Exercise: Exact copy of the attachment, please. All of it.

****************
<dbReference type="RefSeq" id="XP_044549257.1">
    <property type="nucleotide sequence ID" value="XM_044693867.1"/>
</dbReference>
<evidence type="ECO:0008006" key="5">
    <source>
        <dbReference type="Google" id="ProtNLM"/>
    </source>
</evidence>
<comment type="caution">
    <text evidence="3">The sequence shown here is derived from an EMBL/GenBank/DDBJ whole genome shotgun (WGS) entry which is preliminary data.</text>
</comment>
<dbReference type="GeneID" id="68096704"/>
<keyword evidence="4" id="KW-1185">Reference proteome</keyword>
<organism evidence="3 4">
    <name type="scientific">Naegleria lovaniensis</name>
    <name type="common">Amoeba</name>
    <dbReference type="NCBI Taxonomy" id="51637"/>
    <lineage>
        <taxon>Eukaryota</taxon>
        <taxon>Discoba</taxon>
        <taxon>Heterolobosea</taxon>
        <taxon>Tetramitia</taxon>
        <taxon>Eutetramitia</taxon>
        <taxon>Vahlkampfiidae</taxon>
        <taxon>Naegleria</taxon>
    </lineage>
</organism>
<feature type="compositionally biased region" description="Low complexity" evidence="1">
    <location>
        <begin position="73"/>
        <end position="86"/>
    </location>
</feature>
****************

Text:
<dbReference type="RefSeq" id="XP_044549257.1">
    <property type="nucleotide sequence ID" value="XM_044693867.1"/>
</dbReference>
<evidence type="ECO:0008006" key="5">
    <source>
        <dbReference type="Google" id="ProtNLM"/>
    </source>
</evidence>
<comment type="caution">
    <text evidence="3">The sequence shown here is derived from an EMBL/GenBank/DDBJ whole genome shotgun (WGS) entry which is preliminary data.</text>
</comment>
<dbReference type="GeneID" id="68096704"/>
<keyword evidence="4" id="KW-1185">Reference proteome</keyword>
<organism evidence="3 4">
    <name type="scientific">Naegleria lovaniensis</name>
    <name type="common">Amoeba</name>
    <dbReference type="NCBI Taxonomy" id="51637"/>
    <lineage>
        <taxon>Eukaryota</taxon>
        <taxon>Discoba</taxon>
        <taxon>Heterolobosea</taxon>
        <taxon>Tetramitia</taxon>
        <taxon>Eutetramitia</taxon>
        <taxon>Vahlkampfiidae</taxon>
        <taxon>Naegleria</taxon>
    </lineage>
</organism>
<feature type="compositionally biased region" description="Low complexity" evidence="1">
    <location>
        <begin position="73"/>
        <end position="86"/>
    </location>
</feature>